In the context of a tender for marine fueling, the port requires the bidders to present a refueling barge that meets certain criteria. The winner of the tender waits until the agreement is signed with it and then informs the port that it is about to hire third party services on time charter terms to carry out the refueling services, while dealing only with the sale of the services. Is it possible for a person who lost the tender to follow the manner of consummation of the tender contract and approach the Court if the winner does not act in accordance with the conditions of the tender?
When an authority enters into tender proceedings, it is required to publish the terms and the bidders in the tender are not permitted to deviate from such, or the bid submitted will be disqualified. After the winner is chosen, the authority executes a contract with it (and the wording of the contract is usually attached to the tender as part of its terms) and at that moment the tender ends and an ordinary agreement is deemed executed between the authority and the winner. At this stage, the other bidders exit the picture and this creates fertile ground for the authority and winner to amend the agreement between them in a way that in effect retroactively changes the tender terms.
In a case discussed in the Tel Aviv Court, after a winner was declared in the tender, new circumstances were discovered that necessitated changes in the terms of the agreement. A company that did not deal at all with the tender claimed that it was a material change, and if it knew of the possibility of such a change, it would approach the tender. The court ruled that if the PA's flexibility to change the terms of the agreement in accordance with new circumstances that could not be expected in advance would be undermined, this would lead to instability and complete chaos, as tenders would be canceled.
However, in the case discussed by the same judge about six months later, a winner of the tender was required to provide a warning system against earthquakes within 4 months from the date of its winning. The winner did not comply with this requirement, and after negotiations with the tender's editor it was decided to make a new agreement under new conditions, this time the court ruled that this is not a matter of adapting the terms of the contract to new circumstances due to a change that was inevitable and could not have been foreseen, That did not meet the conditions of the tender but the tender editor decided to update the documents retroactively to correct it.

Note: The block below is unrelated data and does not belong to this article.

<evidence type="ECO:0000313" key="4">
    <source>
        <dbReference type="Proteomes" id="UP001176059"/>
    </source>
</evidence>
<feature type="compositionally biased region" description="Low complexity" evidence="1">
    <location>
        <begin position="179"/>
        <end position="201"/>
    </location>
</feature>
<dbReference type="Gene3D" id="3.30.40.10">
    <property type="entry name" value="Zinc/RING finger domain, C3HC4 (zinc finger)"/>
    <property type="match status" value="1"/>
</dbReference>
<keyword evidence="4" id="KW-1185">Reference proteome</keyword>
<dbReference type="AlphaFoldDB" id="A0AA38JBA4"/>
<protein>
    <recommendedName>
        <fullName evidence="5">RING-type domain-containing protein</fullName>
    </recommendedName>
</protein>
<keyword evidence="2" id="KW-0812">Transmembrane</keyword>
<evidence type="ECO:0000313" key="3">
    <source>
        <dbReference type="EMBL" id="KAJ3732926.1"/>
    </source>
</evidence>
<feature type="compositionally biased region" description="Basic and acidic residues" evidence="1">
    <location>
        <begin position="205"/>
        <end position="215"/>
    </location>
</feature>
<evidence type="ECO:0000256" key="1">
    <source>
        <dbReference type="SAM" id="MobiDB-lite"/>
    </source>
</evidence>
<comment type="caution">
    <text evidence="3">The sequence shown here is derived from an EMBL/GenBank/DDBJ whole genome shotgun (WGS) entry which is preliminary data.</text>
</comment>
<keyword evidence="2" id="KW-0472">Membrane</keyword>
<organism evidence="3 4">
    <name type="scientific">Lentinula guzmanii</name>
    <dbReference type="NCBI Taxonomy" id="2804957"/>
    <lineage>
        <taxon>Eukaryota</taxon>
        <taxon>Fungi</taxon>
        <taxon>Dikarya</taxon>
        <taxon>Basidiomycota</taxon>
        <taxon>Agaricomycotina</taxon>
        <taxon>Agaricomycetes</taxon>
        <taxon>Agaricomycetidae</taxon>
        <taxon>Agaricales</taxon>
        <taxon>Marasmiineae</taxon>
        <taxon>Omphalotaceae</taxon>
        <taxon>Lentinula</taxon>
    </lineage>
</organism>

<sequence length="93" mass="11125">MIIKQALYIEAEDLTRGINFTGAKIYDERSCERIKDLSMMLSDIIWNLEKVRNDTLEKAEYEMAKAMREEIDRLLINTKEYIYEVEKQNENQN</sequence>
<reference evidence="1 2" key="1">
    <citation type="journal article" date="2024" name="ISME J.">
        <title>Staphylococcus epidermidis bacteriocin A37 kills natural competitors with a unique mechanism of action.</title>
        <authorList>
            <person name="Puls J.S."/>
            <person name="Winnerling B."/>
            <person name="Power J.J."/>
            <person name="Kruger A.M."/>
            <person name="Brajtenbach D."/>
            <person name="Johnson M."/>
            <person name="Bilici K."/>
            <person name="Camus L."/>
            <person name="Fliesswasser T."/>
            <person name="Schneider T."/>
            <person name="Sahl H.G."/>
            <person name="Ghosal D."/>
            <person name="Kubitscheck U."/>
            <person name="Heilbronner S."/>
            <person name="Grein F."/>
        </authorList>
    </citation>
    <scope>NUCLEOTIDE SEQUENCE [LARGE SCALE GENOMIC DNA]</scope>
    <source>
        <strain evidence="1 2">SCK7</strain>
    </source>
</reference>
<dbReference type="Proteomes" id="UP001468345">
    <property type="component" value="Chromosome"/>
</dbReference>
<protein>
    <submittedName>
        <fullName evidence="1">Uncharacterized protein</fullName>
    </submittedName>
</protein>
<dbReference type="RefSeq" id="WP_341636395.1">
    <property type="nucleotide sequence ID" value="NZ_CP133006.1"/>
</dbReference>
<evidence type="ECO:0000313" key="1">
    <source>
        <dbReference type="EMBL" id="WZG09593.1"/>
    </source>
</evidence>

What is a material change and what is the non-compliance with the terms of the tender? This question depends on circumstances and changes from tender to tender. For example, in one case that was discussed in the Tel Aviv Administrative Court, it became clear only in the framework of the legal proceedings that one of the bidders signed an agreement with a subcontractor to perform part of the tender. The court ruled that because this fact was not mentioned in the documents that were submitted in the tender or in any other manner, this is a conduct in the lack of good faith of the bidder, and therefore his proposal must be rejected retroactively. The court also dealt with candidates in the tender who actually served as a "front" for another contestant who himself could not approach the tender, making it clear that a tender could not be held as a "masquerade ball" in which the contestants hide behind straw men.
In conclusion, not every case of a change in the contract after winning the tender will open the door to the court to open the tender, but when the change is such that in effect retroactively changes the terms of the tender can be asked to intervene.
* For the full disclosure, it should be noted that at the time of writing this article, our firm represents a company that deals with marine fueling by means of refueling ships and attacks the tenders committee in circumstances similar to those described in this article.